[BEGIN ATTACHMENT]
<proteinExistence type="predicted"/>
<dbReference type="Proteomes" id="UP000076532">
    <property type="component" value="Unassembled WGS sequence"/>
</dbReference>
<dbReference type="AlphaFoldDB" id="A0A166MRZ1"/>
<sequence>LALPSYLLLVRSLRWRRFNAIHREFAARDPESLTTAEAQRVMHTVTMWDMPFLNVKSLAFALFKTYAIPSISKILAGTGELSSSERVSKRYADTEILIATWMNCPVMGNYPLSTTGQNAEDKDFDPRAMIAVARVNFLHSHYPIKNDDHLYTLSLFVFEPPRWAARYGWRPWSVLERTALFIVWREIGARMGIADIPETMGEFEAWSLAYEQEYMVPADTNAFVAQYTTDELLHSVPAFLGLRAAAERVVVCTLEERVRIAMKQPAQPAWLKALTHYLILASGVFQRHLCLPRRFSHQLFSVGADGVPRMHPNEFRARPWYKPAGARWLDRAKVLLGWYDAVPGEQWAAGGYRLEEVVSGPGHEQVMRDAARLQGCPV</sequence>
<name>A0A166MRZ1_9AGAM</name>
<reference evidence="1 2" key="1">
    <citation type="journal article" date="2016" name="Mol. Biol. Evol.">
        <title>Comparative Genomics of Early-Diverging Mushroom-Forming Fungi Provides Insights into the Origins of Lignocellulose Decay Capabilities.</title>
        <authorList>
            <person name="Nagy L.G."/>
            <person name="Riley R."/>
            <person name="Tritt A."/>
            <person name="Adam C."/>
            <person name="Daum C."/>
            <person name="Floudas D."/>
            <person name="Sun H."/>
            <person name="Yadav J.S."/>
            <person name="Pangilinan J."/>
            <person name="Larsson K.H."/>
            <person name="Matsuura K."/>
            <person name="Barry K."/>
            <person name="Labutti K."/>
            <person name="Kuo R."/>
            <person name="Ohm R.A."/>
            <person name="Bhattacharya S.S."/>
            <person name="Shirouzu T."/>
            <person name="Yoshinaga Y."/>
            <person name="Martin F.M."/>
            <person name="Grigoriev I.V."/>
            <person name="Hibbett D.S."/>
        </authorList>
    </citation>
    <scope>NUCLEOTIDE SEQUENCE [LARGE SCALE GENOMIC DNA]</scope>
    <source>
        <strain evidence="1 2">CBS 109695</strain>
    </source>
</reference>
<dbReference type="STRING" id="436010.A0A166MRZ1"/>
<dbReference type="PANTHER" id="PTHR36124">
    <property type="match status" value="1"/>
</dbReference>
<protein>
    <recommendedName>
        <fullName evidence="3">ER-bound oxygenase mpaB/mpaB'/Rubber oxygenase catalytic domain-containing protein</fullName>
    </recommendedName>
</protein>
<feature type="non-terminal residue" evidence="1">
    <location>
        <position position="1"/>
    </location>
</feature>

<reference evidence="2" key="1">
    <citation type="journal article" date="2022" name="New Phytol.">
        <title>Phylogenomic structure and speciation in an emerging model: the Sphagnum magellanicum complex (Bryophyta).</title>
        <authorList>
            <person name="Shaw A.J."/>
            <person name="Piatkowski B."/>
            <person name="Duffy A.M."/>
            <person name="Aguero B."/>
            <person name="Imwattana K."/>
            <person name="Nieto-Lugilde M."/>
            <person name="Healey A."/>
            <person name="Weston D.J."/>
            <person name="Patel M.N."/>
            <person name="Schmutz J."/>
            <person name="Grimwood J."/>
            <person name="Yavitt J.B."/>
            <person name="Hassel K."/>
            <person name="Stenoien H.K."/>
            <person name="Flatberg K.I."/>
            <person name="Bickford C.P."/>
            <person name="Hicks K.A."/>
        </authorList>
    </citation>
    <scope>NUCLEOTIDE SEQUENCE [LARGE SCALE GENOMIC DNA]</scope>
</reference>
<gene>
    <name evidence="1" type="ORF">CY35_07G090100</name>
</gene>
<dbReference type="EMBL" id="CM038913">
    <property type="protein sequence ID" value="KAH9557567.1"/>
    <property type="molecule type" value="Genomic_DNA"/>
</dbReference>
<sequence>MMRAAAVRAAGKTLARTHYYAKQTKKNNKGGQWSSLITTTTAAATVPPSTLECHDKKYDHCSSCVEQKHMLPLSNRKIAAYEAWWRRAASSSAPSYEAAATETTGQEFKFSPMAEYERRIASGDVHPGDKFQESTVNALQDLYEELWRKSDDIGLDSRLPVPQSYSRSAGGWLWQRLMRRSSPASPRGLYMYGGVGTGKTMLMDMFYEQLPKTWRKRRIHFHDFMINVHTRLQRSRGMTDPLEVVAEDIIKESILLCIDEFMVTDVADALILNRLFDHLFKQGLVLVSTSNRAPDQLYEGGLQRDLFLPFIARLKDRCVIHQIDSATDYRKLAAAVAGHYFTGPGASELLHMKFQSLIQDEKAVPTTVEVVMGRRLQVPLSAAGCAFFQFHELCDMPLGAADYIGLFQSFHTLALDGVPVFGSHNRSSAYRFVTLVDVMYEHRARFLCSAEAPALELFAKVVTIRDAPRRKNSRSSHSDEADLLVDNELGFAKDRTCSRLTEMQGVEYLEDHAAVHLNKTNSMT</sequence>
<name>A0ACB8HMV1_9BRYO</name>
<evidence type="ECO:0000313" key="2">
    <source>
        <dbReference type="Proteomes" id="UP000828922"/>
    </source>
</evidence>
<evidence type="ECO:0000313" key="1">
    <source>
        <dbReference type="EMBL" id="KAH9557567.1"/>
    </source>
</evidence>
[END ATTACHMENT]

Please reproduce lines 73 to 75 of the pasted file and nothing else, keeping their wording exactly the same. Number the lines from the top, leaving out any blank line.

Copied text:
            <person name="Bickford C.P."/>
            <person name="Hicks K.A."/>
        </authorList>